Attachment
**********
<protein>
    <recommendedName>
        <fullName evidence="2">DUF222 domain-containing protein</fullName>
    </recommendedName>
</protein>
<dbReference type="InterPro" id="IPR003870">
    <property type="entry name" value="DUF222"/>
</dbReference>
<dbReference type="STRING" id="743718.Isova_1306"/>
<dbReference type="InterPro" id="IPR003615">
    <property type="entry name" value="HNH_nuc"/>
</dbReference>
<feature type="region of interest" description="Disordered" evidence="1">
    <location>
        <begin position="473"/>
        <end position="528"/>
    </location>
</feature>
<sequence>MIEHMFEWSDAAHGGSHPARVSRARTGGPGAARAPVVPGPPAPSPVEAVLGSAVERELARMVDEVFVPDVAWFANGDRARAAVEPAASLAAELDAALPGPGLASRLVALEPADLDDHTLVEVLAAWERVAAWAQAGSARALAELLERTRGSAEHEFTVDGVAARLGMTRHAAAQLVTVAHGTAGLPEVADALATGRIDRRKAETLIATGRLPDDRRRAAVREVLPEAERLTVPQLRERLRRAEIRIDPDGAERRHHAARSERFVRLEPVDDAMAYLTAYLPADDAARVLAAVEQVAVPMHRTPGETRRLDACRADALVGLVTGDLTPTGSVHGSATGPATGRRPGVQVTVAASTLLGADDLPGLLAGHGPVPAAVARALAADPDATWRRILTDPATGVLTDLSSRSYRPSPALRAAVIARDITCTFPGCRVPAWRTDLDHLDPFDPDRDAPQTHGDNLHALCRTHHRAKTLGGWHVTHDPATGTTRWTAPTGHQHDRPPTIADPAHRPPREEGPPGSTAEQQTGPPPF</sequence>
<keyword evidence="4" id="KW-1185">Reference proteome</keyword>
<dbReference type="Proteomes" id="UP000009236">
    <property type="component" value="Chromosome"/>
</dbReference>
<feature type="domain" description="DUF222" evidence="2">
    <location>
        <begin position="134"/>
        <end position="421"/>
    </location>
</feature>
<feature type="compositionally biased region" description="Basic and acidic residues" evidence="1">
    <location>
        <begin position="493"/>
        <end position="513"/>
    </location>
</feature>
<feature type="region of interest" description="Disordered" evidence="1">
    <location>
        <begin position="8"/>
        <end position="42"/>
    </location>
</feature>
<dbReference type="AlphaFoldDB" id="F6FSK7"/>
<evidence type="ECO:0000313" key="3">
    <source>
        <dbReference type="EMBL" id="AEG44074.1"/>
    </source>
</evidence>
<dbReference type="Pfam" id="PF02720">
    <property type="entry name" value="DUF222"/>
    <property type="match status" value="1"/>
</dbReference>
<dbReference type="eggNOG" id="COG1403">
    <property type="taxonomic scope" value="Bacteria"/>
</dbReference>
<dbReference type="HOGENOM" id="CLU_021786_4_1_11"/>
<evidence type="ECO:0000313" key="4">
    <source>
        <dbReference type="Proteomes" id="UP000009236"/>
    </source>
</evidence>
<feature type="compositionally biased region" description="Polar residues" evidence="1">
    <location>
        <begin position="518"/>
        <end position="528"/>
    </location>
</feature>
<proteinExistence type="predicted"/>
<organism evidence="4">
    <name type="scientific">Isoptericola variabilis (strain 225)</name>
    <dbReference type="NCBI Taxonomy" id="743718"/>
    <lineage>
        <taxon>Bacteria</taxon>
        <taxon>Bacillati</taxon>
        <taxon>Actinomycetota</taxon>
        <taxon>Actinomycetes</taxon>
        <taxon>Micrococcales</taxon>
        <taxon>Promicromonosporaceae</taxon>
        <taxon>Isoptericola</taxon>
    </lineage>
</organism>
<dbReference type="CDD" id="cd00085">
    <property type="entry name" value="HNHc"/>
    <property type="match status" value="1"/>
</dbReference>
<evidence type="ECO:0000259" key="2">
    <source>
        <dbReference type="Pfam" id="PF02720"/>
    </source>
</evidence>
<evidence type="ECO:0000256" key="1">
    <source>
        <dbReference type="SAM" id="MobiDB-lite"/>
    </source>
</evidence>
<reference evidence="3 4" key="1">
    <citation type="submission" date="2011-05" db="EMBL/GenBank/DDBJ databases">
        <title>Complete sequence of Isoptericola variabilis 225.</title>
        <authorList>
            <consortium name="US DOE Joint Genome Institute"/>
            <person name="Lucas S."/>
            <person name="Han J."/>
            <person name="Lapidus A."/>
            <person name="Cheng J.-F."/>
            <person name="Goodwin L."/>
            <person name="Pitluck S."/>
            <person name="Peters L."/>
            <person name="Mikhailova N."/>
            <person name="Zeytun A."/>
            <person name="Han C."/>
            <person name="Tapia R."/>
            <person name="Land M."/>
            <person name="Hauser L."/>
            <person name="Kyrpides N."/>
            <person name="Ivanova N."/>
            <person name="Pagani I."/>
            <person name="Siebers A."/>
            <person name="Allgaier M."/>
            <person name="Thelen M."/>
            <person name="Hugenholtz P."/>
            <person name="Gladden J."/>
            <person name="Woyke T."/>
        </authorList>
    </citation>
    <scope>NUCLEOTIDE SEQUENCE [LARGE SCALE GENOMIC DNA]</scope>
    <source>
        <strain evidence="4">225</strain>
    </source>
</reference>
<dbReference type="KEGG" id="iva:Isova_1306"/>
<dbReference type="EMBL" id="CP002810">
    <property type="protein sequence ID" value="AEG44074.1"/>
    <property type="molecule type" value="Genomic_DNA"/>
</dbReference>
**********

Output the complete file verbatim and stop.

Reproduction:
<protein>
    <recommendedName>
        <fullName evidence="2">DUF222 domain-containing protein</fullName>
    </recommendedName>
</protein>
<dbReference type="InterPro" id="IPR003870">
    <property type="entry name" value="DUF222"/>
</dbReference>
<dbReference type="STRING" id="743718.Isova_1306"/>
<dbReference type="InterPro" id="IPR003615">
    <property type="entry name" value="HNH_nuc"/>
</dbReference>
<feature type="region of interest" description="Disordered" evidence="1">
    <location>
        <begin position="473"/>
        <end position="528"/>
    </location>
</feature>
<sequence>MIEHMFEWSDAAHGGSHPARVSRARTGGPGAARAPVVPGPPAPSPVEAVLGSAVERELARMVDEVFVPDVAWFANGDRARAAVEPAASLAAELDAALPGPGLASRLVALEPADLDDHTLVEVLAAWERVAAWAQAGSARALAELLERTRGSAEHEFTVDGVAARLGMTRHAAAQLVTVAHGTAGLPEVADALATGRIDRRKAETLIATGRLPDDRRRAAVREVLPEAERLTVPQLRERLRRAEIRIDPDGAERRHHAARSERFVRLEPVDDAMAYLTAYLPADDAARVLAAVEQVAVPMHRTPGETRRLDACRADALVGLVTGDLTPTGSVHGSATGPATGRRPGVQVTVAASTLLGADDLPGLLAGHGPVPAAVARALAADPDATWRRILTDPATGVLTDLSSRSYRPSPALRAAVIARDITCTFPGCRVPAWRTDLDHLDPFDPDRDAPQTHGDNLHALCRTHHRAKTLGGWHVTHDPATGTTRWTAPTGHQHDRPPTIADPAHRPPREEGPPGSTAEQQTGPPPF</sequence>
<keyword evidence="4" id="KW-1185">Reference proteome</keyword>
<dbReference type="Proteomes" id="UP000009236">
    <property type="component" value="Chromosome"/>
</dbReference>
<feature type="domain" description="DUF222" evidence="2">
    <location>
        <begin position="134"/>
        <end position="421"/>
    </location>
</feature>
<feature type="compositionally biased region" description="Basic and acidic residues" evidence="1">
    <location>
        <begin position="493"/>
        <end position="513"/>
    </location>
</feature>
<feature type="region of interest" description="Disordered" evidence="1">
    <location>
        <begin position="8"/>
        <end position="42"/>
    </location>
</feature>
<dbReference type="AlphaFoldDB" id="F6FSK7"/>
<evidence type="ECO:0000313" key="3">
    <source>
        <dbReference type="EMBL" id="AEG44074.1"/>
    </source>
</evidence>
<dbReference type="Pfam" id="PF02720">
    <property type="entry name" value="DUF222"/>
    <property type="match status" value="1"/>
</dbReference>
<dbReference type="eggNOG" id="COG1403">
    <property type="taxonomic scope" value="Bacteria"/>
</dbReference>
<dbReference type="HOGENOM" id="CLU_021786_4_1_11"/>
<evidence type="ECO:0000313" key="4">
    <source>
        <dbReference type="Proteomes" id="UP000009236"/>
    </source>
</evidence>
<feature type="compositionally biased region" description="Polar residues" evidence="1">
    <location>
        <begin position="518"/>
        <end position="528"/>
    </location>
</feature>
<proteinExistence type="predicted"/>
<organism evidence="4">
    <name type="scientific">Isoptericola variabilis (strain 225)</name>
    <dbReference type="NCBI Taxonomy" id="743718"/>
    <lineage>
        <taxon>Bacteria</taxon>
        <taxon>Bacillati</taxon>
        <taxon>Actinomycetota</taxon>
        <taxon>Actinomycetes</taxon>
        <taxon>Micrococcales</taxon>
        <taxon>Promicromonosporaceae</taxon>
        <taxon>Isoptericola</taxon>
    </lineage>
</organism>
<dbReference type="CDD" id="cd00085">
    <property type="entry name" value="HNHc"/>
    <property type="match status" value="1"/>
</dbReference>
<evidence type="ECO:0000259" key="2">
    <source>
        <dbReference type="Pfam" id="PF02720"/>
    </source>
</evidence>
<evidence type="ECO:0000256" key="1">
    <source>
        <dbReference type="SAM" id="MobiDB-lite"/>
    </source>
</evidence>
<reference evidence="3 4" key="1">
    <citation type="submission" date="2011-05" db="EMBL/GenBank/DDBJ databases">
        <title>Complete sequence of Isoptericola variabilis 225.</title>
        <authorList>
            <consortium name="US DOE Joint Genome Institute"/>
            <person name="Lucas S."/>
            <person name="Han J."/>
            <person name="Lapidus A."/>
            <person name="Cheng J.-F."/>
            <person name="Goodwin L."/>
            <person name="Pitluck S."/>
            <person name="Peters L."/>
            <person name="Mikhailova N."/>
            <person name="Zeytun A."/>
            <person name="Han C."/>
            <person name="Tapia R."/>
            <person name="Land M."/>
            <person name="Hauser L."/>
            <person name="Kyrpides N."/>
            <person name="Ivanova N."/>
            <person name="Pagani I."/>
            <person name="Siebers A."/>
            <person name="Allgaier M."/>
            <person name="Thelen M."/>
            <person name="Hugenholtz P."/>
            <person name="Gladden J."/>
            <person name="Woyke T."/>
        </authorList>
    </citation>
    <scope>NUCLEOTIDE SEQUENCE [LARGE SCALE GENOMIC DNA]</scope>
    <source>
        <strain evidence="4">225</strain>
    </source>
</reference>
<dbReference type="KEGG" id="iva:Isova_1306"/>
<dbReference type="EMBL" id="CP002810">
    <property type="protein sequence ID" value="AEG44074.1"/>
    <property type="molecule type" value="Genomic_DNA"/>
</dbReference>